I am a proud feminist, supporting political, economic and social equality regardless of gender that has been absent for, really, all of time. I too wake up some mornings fighting the desire to throw on my pink pussy Women’s March hat, slap a new “Pro-Women, Pro-Life” frame on my Facebook profile picture, tweet “men are trash” and check “crush the patriarchy” off the “Feminist with a To-Do List” to-do list I bought for $10 at a feminist boutique before moving on with my life. 

Much of the recent outcry against far-right abortion legislation has been because men — usually white, straight and wealthy — continue to craft laws that are not only incredibly restrictive, but also ignore basic female biology and public opinion. Alabama’s new bill, which passed with the votes of 25 white, male senators, effectively bans abortion at six weeks — earlier than many women even know they are pregnant — and criminalizes abortion, even in cases of rape, where a woman and doctor performing an abortion face a stronger penalty than a rapist.

Almost 50 years after Roe v. Wade, we are still fighting for even the most basic access to women’s reproductive health. Feminists are quick to turn on men and, to be fair, the vitriol against them isn’t exactly unwarranted. The patriarchy has reigned for too long, and women have had enough. 

But, in order to truly tackle the “feminist agenda,” we can’t continue to blame our oppression entirely on the patriarchy and our patriarchs. We need to talk about, perhaps, feminism’s primary obstacle today: white women.

I am from the Upper West Side of New York City, which houses a less affluent but still fortunate breed of white New Yorkers. Moving from New York City to Ann Arbor — another upper-middle class, white, liberal haven — it was initially hard to conceptualize that, despite the persistence of gender inequality across America, white women, broadly speaking, are not allies of other marginalized groups. 

Amidst a flurry of condemnation towards the 25 male state senators attempting to control and legislate women’s bodies through the new abortion ban in Alabama, there is a smaller group pointing out that white women remain complicit in promoting these laws — women like Alabama state Rep. Terri Collins, who sponsored the bill, and Governor Kay Ivey, who signed it into law. While the law may be legally unenforceable due to Roe v. Wade’s federal legalization of abortion, this law was passed with the intention of challenging that decision, emboldened by the Trump-era right — and women played a role.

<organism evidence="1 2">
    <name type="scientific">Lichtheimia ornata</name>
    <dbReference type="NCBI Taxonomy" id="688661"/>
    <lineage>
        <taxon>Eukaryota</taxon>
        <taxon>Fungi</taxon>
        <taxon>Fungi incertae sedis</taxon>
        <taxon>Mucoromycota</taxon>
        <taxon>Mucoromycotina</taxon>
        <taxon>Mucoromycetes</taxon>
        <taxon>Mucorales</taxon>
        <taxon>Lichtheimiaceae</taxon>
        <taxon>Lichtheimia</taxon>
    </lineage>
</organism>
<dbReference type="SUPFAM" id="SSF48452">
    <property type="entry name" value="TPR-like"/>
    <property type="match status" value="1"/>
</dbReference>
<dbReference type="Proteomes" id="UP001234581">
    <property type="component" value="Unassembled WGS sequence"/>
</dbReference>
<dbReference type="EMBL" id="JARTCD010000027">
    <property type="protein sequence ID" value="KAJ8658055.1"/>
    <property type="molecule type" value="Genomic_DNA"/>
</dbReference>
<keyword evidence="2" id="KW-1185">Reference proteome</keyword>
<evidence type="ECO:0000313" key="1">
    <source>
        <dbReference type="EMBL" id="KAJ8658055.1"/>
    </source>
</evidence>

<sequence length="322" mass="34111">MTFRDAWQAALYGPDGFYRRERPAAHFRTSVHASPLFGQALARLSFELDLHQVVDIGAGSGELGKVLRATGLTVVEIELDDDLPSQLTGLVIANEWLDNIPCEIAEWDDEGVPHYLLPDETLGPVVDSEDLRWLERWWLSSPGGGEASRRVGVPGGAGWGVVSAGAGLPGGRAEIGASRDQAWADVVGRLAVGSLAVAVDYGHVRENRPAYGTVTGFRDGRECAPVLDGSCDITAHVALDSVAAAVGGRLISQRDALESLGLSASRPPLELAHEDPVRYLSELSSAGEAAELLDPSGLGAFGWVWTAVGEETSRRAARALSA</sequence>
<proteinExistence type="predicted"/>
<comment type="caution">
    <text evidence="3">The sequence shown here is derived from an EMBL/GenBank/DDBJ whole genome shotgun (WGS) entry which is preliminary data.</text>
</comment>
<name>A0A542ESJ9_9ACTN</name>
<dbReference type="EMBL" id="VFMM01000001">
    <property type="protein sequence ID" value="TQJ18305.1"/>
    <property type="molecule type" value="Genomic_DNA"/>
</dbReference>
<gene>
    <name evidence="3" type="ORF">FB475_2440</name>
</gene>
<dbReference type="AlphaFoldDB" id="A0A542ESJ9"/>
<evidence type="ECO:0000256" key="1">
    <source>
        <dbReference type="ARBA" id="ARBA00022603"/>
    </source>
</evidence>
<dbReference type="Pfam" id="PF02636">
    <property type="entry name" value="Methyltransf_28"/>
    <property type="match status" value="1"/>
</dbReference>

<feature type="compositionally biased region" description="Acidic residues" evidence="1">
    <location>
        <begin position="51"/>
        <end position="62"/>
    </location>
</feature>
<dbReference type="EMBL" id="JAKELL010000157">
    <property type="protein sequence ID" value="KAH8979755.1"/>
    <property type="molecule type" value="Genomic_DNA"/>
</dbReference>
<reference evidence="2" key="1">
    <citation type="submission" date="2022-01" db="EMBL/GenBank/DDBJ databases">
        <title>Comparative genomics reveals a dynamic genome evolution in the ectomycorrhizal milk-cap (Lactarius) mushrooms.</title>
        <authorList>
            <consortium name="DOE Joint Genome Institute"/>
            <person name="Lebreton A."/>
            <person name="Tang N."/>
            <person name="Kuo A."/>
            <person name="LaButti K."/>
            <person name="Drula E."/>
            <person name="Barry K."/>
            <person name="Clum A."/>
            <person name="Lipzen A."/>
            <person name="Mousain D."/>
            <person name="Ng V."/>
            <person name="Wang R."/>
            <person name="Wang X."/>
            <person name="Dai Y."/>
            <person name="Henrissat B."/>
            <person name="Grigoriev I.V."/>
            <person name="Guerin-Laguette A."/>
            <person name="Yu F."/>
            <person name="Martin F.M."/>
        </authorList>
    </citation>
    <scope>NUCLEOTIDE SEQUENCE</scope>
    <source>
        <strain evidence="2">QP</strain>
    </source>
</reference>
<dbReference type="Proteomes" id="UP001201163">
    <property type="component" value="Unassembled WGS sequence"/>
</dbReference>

This is part of a much bigger issue. In the 2016 presidential election, 53 percent of white women voted for Trump. By contrast, 94 percent of Black women and 69 percent of Latinas voted for Hillary. Even more surprisingly, this wasn’t a unique 2016 nightmare phenomenon. In fact, this followed a consistent pattern of white women supporting the GOP nominee, as they did in the 2004, 2008 and 2012 elections. 

In the 2018 midterm elections, white women followed other demographic groups in moving towards the left, but only slightly. 49 percent of white women voted Republican. Meanwhile, 92 percent of Black women supported Democrats. 

You may be asking why I am so freely implying the association between being a feminist and voting for Democrats. Feminism is not confined to Democrats — in fact, feminism is undeniably stronger when it transcends party lines. Feminism should and can be for everyone. However, as long as the goals of feminism are supported by the left and largely neglected by the right, when white women cast their votes for Republicans they are shielded by the privilege of their skin color.

While white women walk through the streets each day carrying the societal implications of what it means to be female, we are also protected by the privilege that being white grants. White women stand at a crossroads of being female and white, and when they cast a vote, they must choose where their priorities lie. And while externally many of us may wear shirts that proclaim “the future is female,” we often fail to address our fellow white women who identify with their race before their gender.

More often than not in our current political climate, voting Republican is a privilege not all are afforded. In fact, 42 percent of women who had abortions in 2014 were under the poverty line. Wealthy white women will always be able to find a way to get an abortion if they need one. But for those with weaker economic prospects, the attempted new legislation is devastating.

Until we, as feminists — and especially as white feminists — hold white women accountable for failing to prioritize women’s issues in their votes, feminism will fail to truly take root in policy. Without the support of the most wealthy and powerful women in America, feminism falls short. Fair-weather feminism is no longer enough for white women. Feminism needs your full support, now more than ever.

Olivia Turano can be reached at turanoo@umich.edu.

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